Metals Weekly Round-Up: Renewed Risk Appetite Weighs on Gold
Interest in other assets classes stalled the precious metals sector, while the base metals space pulled off a broad gain.
Increased European stimulus and investor risk appetite weighed on the gold price this week.
Slipping below US$1,680 per ounce on Friday (June 5) morning, optimism that the economy is starting to rebound led to the yellow metal’s poorest showing since early May.
Interest in other assets classes stalled the other precious metals, while the base metals space pulled off a broad gain.
The session started with gold above US$1,730 with the metal struggling to hold above US$1,700 over the next few days. A Thursday (June 4) announcement from the European Central Bank expanding the economic stimulus package dragged prices to a 30-day low of US$1,679.97.
“The European Central Bank’s move yesterday is supporting risk-taking …. It seems more investors holding gold are switching out to the equity market,” Giovanni Staunovo, an UBS analyst told Reuters.
Heightened interest in other sectors is a potential opportunity in the gold space, according to EB Tucker. Despite the current price dip.
“There’s a very hot period for gold, and it’s a period when the value of other assets is in question. That is now. We’re right on the edge of that, we’re just starting it,” the director at Metalla Royalty & Streaming (TSXV:MTA,NYSEAMERICAN:MTA) said during an interview.
At 10:02 a.m. EDT an ounce of gold sold for US$1,681.53.
After trending higher weekly in May, silver fell below US$18 per ounce this week. Though considered both a precious and industrial metal, silver has faced challenges on both fronts this week.
Decreasing safe have demand, paired with logistical and demand challenges from industrial end users have weighed on the metal’s ability to lock in gains in June.
A Silver Institute report conducted by CRU Group also notes that demand from the photovoltaic solar sector may have peaked in 2019 at 100 million ounces (Moz).
“We forecast a slow decline in silver demand from 2020 to 2023 as PV capacity added per year dips, while attempts at silver thrifting in PV panels continues at a diminished rate,” it reads.
Silver was valued at US$17.28 as of 10:30 a.m. EDT.
Platinum sat flatly at the US$820 level for the last week in May, however the autocatalyst metal has experienced intense volatility for the first week of June.
Starting the period at US$829, renewed mine activity in South Africa, helped the metal edge above US$846 late in the day Monday (June 1).
In the days since platinum has shed 7.2 percent.
At 10:34 a.m. EDT platinum was trading for US$784.
Mid-week palladium fell from its weekly high of US$1,915 per ounce to US$1,772 (June 4). The 7 percent slip was reversed early Friday as the price surged back above US$1,850.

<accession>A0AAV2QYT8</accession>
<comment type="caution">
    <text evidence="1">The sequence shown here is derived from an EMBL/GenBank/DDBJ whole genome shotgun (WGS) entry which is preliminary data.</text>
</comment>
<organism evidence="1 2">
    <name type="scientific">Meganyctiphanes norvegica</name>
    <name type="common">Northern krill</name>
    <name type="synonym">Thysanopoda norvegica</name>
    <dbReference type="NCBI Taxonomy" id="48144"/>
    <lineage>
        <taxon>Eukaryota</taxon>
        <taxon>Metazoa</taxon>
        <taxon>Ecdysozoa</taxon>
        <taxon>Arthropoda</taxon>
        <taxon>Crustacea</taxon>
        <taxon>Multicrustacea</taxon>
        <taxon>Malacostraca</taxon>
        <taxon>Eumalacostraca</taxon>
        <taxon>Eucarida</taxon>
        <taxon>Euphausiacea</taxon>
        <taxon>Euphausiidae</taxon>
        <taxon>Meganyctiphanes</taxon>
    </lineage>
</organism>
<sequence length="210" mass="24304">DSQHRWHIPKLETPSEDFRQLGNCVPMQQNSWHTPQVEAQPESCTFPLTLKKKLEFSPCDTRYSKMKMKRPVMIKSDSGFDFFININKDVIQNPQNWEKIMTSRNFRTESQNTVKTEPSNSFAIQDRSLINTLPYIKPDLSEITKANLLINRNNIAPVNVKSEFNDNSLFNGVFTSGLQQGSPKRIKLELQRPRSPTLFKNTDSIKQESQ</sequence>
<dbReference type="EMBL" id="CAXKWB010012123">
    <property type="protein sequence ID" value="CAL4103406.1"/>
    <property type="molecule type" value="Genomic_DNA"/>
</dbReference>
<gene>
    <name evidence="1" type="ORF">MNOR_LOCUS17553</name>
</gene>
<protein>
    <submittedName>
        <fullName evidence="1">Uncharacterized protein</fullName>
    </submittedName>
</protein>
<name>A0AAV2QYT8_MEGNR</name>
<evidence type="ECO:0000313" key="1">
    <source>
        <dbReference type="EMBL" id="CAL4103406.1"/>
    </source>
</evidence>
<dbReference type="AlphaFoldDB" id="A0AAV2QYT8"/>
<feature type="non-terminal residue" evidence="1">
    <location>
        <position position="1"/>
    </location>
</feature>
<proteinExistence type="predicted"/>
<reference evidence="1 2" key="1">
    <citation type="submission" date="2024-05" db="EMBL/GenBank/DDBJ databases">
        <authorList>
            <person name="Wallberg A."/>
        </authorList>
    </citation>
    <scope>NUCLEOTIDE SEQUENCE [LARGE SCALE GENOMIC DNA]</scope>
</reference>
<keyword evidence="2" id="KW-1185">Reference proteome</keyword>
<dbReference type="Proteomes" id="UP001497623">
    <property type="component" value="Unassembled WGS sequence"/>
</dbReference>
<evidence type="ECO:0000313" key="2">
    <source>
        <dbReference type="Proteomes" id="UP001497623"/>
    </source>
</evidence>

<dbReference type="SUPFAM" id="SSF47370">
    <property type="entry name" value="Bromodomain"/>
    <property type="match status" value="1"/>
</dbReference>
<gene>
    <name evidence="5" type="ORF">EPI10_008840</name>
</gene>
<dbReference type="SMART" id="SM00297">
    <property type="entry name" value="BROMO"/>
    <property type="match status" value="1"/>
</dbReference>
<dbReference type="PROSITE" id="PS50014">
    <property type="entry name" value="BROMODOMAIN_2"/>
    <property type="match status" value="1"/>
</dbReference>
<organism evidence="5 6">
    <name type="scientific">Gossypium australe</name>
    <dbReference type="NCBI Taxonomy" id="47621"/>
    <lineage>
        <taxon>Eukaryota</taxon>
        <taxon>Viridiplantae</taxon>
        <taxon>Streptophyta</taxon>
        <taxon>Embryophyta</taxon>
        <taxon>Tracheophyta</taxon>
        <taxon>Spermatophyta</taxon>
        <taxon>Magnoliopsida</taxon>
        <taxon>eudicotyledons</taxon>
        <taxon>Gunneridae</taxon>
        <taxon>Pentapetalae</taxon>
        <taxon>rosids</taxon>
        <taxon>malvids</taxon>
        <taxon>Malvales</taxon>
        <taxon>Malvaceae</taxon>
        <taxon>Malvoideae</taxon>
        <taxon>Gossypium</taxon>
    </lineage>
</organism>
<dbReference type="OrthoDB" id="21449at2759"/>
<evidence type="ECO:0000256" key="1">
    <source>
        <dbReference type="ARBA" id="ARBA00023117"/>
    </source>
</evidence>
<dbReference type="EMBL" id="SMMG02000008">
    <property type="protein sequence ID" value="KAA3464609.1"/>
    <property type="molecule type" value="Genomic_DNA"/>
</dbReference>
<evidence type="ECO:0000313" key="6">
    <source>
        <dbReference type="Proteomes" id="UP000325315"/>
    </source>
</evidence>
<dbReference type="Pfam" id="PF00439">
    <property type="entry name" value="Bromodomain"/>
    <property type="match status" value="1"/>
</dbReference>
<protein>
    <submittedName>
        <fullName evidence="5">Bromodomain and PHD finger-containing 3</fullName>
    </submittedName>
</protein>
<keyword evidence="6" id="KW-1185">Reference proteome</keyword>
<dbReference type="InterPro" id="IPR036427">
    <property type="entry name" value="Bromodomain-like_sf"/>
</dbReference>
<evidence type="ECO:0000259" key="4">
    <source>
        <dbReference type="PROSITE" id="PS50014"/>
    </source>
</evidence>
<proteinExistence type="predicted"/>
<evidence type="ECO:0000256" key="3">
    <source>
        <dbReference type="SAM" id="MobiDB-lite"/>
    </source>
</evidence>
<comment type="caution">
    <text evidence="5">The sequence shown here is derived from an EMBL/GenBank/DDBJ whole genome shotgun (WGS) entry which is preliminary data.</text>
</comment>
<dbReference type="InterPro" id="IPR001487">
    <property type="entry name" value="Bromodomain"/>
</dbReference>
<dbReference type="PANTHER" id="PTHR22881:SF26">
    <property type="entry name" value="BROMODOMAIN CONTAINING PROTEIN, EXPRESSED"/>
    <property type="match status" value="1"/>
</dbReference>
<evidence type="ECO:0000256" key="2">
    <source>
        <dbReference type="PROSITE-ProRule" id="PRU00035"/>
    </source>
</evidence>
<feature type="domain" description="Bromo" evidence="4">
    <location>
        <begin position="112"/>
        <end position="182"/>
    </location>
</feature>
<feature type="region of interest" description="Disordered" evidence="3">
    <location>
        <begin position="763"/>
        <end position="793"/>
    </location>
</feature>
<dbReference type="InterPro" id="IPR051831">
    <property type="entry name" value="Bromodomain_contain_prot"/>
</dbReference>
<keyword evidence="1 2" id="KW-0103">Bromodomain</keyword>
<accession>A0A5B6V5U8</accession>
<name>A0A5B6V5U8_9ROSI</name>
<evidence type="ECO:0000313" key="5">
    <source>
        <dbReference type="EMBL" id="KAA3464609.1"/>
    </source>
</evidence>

Platinum’s industrial troubles are also present in the palladium sector, however an existing supply crunch prior to COVID-19 closures has allowed the automotive metal to insulate some of its value.
Palladium was moving for US$1,881 at 10:56 a.m. EDT.
Base metals performed well this week locking in gains across the board.
Copper started the week valued at US$5,376.50 per tonne and steadily climbed higher.
Economic recovery and optimism have been catalysts for the red metal which experienced its best performance in 13-weeks.
“The balance of risks has shifted towards a more bullish near-term outlook for copper,” Citi analysts told Reuters. “Prices could reach US$5,750 within three months.”
Copper was valued at US$5,425 at 11:50 a.m. EDT.
Zinc also made gains this week benefiting from improved sentiment. Edging as high as US$2,025.50 per tonne on Tuesday (June 2) the metal regained losses registered when the pandemic stagnated end use sectors.
At 11:53 a.m. EDT, zinc was valued at US$1,998.50.
Nickel made large moves this week, climbing from its Monday value of US$12,418 per tonne and rocketing to US$12,812.
A resurgence in stainless steel demand for electric vehicles in China is the most prominent tail wind propelling the base metal at present.
While some analysts are concerned that stockpiling in the nickel sector may lead to a price slip in the future, others believe demand will quickly eat up existing surpluses and bolster the price in the long term.
At 12:01 p.m. EDT nickel was trading for US$12,608.
A decrease in lead mine production during the first quarter of 2020 has benefited prices for the metal in June.
It is estimated that output fell 3.4 percent over the three-month period, which was offset by a 7.4 percent decrease in lead metal usage across the globe.
Rising demand and the restarts to industrial sectors are driving the metal’s price 3.7 percent higher this week.
As of 12:07 p.m. EDT lead was selling for US$1,679.50 per tonne.
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Securities Disclosure: I, Georgia Williams, hold no direct investment interest in any company mentioned in this article.
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